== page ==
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Andrew Thompson writes a detailed Scout Report about the versatile Leverkusen and Germany youngster, Benjamin Henrichs.
Here we are…back in Germany once again – land of the “eins, zwei, eins, zwei…very Prussian” (thank you, Eddie Izzard) way of producing quality young footballers at an alarming rate with almost an assembly-line type of efficiency.
With the complete overhaul of the youth development program nationwide, clubs of all sizes now have the luxury of producing players with which they can either build a future around, or use for financial gains to develop the club in other areas. For a club like Bayer Leverkusen, the current directive is to put the final touches on a player’s development. Leverkusen starlets, Jonathan Tah, Joel Pohjanpalo, Julian Brandt, Hakan Calhanoglu and Tin Jedvaj all came to the club at a point in their progression in the youth ranks where a final brush stroke had to be applied. The club has done a wonderful job putting faith in young players if they are good enough, but it remains to be seen if the club can produce its own youth players to bring them through the ranks and into the first-team. One player that has negotiated that path and now has a starting role at the club is Benjamin Henrichs.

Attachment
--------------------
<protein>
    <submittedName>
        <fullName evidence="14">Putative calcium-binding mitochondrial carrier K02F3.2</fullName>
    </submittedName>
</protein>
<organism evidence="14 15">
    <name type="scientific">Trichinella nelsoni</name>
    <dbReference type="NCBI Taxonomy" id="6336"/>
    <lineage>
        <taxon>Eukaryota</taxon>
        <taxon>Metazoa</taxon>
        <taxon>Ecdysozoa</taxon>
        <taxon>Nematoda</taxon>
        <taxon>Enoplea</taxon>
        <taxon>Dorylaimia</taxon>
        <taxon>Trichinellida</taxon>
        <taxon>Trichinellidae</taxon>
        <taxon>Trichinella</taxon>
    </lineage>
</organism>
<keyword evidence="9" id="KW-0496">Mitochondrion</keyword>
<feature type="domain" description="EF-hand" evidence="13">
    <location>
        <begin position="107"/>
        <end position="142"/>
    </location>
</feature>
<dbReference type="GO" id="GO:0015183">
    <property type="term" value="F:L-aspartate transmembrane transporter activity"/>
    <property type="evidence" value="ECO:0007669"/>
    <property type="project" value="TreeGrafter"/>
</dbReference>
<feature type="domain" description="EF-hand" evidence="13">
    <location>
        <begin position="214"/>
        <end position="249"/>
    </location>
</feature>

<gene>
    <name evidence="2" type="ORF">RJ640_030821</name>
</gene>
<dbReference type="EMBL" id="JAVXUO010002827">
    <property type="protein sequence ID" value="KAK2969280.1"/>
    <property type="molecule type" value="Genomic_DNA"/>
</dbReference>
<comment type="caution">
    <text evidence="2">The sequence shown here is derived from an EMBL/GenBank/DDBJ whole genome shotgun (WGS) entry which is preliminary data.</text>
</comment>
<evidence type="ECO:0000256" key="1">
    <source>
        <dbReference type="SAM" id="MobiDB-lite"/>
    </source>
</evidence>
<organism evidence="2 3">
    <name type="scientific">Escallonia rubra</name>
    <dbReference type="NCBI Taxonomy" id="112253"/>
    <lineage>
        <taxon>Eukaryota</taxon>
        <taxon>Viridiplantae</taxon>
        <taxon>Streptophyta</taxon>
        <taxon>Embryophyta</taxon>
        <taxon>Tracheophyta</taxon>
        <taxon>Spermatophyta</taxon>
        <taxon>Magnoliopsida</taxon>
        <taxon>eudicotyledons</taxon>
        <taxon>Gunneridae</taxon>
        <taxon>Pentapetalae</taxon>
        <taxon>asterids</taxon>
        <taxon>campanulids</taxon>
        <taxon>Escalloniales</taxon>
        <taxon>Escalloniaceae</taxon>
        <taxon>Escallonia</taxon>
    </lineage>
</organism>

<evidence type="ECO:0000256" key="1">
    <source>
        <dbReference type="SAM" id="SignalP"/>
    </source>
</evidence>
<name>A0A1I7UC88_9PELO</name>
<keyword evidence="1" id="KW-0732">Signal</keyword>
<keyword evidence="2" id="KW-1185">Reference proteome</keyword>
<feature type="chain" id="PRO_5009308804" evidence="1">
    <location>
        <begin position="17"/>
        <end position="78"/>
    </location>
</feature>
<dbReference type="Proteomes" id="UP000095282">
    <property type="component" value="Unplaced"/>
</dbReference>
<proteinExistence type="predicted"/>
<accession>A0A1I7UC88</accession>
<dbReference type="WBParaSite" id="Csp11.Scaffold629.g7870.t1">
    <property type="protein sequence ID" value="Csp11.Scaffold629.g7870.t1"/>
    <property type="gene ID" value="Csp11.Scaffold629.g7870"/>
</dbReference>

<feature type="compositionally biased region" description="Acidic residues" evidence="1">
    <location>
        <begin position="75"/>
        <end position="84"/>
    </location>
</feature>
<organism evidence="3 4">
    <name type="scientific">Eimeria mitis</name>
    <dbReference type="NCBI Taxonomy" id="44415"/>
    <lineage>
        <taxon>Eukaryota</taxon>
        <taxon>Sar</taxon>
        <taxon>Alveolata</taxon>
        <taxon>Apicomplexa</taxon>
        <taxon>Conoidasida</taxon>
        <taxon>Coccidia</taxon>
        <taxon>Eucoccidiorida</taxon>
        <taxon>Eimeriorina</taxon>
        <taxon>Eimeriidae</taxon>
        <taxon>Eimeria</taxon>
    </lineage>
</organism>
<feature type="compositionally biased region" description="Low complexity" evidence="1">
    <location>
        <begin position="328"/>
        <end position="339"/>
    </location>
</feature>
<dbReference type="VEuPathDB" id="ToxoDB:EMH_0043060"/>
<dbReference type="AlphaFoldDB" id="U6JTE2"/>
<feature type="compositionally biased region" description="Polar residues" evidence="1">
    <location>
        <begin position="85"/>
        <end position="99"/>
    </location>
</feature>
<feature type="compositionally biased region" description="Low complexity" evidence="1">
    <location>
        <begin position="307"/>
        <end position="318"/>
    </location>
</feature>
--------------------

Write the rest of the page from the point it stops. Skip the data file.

Born in the North Rhine-Westphalian city of Bocholt in 1997, Benjamin Henrichs is seemingly one for the future. Beginning his footballing education at a young age with SpVg Porz Jugend, Henrichs moved on to Bayer Leverkusen at the age of seven on a free move in 2004. As his development continued through the Bay-Arena side’s youth ranks, he would break into the German youth set-up in 2011 when he was called into the U15 side. One year later he was promoted by his club from the youth program up to the U17 side and by 2013 he was in the U19’s for Leverkusen while also establishing himself as a stalwart in the German U17 side, whom he would go on to make fifteen appearances for while scoring twice.
At the beginning of last season Henrichs was promoted to the first-team, though he would still make regular appearances for the U19’s in the UEFA Youth League, the DFB-Junioren Pokal and the A-Junioren Bundesliga West. Despite his importance to the U19’s, he made ten combined appearances for the first-team in the Bundesliga and the Europa League, starting in five of those ten outings. As he was being eased into the first-team set-up at the Bay-Arena, Henrichs also broke into the German U19 team, whom he would make twelve appearances for as well as scoring the eighth goal of his youth international career. What is quite incredible about his appearances last season is that he featured in eight different roles across the park: left-wing, right-wing, attacking-midfield, center-midfield, holding-midfield, left-back and right-back…an absolutely ridiculous ode to his versatility and flexibility as a player. Even more impressive were his goals and assists tallies: eleven goals and twenty assists in sixty-four total U19 appearances for a player who so often has his role changed is a testament to his ability going forward despite so often being played in a deeper role.